|Sewage flows down a street in the Gaza camp for |
Palestinian refugees in Jordan.
31 October '12..
The Gaza camp in Jordan, near the northwestern historical ruins of Jerrash where the Greco Roman Empire once flourished, was set up by the UN as an emergency measure in 1968.
During the 1967 Arab-Israeli War war, about 12,000 refugees fled from Gaza to this area. It now has a population of about 30,000 Gazans.
Hidden in the outskirts of Jerrash, connected to the rest of civilization by a single neglected dirt road, most tourists have no idea about the camp. Locals are known to respond to visitors' inquiries with a suspicious: "Why do you want to go there?!"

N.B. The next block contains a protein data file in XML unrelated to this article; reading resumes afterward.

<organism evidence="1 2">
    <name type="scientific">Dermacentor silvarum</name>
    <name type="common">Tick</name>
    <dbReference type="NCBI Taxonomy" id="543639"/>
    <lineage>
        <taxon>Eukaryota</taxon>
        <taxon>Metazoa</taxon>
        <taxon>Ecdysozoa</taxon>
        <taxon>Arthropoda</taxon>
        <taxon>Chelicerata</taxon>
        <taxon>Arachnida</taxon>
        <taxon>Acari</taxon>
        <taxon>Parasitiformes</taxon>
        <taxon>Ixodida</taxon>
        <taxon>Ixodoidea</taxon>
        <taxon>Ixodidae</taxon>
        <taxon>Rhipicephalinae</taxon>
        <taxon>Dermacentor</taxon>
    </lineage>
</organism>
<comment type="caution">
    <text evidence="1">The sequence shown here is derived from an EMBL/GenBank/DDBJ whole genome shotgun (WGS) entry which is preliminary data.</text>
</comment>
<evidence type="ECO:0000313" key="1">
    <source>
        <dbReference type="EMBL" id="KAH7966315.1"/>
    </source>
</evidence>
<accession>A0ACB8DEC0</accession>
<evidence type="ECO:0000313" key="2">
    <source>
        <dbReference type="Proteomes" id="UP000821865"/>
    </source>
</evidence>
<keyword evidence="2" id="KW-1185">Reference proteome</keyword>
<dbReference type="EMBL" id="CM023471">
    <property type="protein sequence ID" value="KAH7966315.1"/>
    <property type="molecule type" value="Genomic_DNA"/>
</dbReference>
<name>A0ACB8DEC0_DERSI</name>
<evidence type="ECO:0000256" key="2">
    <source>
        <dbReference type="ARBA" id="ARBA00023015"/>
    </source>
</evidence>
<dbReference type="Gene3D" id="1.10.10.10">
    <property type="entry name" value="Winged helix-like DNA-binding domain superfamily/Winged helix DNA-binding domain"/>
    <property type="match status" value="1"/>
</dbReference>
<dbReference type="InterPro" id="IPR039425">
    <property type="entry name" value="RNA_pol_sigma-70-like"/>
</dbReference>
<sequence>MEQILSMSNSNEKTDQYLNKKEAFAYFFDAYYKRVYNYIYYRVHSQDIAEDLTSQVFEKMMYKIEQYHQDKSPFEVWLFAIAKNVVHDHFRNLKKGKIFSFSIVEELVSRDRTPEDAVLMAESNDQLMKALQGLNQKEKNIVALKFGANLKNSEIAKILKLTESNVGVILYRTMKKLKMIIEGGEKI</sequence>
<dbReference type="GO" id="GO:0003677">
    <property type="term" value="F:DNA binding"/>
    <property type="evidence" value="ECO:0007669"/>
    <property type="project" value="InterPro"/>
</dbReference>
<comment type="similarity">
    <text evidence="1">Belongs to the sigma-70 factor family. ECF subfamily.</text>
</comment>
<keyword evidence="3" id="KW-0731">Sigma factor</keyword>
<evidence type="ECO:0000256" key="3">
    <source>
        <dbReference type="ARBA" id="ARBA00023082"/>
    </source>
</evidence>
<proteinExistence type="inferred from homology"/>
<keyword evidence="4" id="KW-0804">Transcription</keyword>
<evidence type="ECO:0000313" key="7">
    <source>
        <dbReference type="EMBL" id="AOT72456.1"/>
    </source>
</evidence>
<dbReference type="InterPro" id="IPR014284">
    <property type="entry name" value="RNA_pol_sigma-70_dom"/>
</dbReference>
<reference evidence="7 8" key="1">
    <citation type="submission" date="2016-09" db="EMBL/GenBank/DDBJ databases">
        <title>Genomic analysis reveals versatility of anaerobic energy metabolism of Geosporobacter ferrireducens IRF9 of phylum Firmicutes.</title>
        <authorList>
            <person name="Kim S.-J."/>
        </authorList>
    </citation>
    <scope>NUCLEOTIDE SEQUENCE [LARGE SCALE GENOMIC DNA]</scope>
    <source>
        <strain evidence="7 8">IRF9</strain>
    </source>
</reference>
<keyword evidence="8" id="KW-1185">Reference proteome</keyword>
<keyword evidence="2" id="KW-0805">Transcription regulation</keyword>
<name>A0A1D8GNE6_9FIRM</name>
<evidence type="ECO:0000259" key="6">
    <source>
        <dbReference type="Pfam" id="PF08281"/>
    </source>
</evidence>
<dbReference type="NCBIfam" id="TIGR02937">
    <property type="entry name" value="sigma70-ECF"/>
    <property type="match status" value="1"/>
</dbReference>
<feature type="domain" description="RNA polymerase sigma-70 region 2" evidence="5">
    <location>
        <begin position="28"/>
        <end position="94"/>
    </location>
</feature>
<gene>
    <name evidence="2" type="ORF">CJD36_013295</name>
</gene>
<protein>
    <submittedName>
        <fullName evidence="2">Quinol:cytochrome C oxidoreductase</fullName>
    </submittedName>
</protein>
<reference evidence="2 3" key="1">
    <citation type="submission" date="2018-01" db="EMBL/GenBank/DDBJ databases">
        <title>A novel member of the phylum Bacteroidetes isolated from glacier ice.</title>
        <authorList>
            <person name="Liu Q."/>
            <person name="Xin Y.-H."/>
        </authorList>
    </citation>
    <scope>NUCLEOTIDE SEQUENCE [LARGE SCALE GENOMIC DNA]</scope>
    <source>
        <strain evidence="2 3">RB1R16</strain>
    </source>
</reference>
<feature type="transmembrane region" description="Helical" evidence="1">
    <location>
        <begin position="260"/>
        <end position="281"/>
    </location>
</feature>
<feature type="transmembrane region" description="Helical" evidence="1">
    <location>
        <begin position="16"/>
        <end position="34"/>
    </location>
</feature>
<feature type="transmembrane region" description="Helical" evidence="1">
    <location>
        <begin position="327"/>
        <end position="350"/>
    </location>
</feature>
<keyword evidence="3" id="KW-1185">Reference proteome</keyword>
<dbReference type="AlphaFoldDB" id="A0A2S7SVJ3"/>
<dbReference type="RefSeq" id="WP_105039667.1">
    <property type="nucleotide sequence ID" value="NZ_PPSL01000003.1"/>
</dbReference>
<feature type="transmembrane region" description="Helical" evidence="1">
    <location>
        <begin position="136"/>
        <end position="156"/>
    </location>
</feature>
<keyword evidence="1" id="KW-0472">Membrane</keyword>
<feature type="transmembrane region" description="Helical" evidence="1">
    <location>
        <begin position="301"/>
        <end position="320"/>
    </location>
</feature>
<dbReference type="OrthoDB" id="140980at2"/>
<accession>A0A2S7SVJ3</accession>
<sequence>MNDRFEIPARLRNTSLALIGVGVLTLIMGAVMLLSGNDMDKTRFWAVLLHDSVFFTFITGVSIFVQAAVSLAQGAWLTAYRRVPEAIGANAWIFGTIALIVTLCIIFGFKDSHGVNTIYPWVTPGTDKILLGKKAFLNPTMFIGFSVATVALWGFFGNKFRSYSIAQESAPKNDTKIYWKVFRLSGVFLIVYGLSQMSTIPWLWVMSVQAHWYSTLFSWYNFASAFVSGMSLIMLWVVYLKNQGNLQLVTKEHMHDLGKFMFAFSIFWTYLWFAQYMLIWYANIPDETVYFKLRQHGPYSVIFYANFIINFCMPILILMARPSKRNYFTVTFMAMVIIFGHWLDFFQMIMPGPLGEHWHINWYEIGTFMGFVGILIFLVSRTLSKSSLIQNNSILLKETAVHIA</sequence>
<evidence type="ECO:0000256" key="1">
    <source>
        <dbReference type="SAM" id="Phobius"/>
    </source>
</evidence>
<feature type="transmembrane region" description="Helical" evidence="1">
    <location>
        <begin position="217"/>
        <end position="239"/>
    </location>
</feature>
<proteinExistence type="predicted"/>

Some tourists wonder if Jerrash municipality wants to keep foreigners out, to hide the dilapidated squalor that is so close to a bustling tourist attraction and well kept city.
Living conditions at the Gaza camp have been described as the worst in Jordan.
Surrounded by an empty desert, its streets are filled with children playing near sewage and trash. The pathways are cluttered with discarded food, old recyclables and other materials, which are burned frequently because garbage collection is unreliable.
(Read full "The horrible lives of the Gazans in Jordan? Arabs don't care.")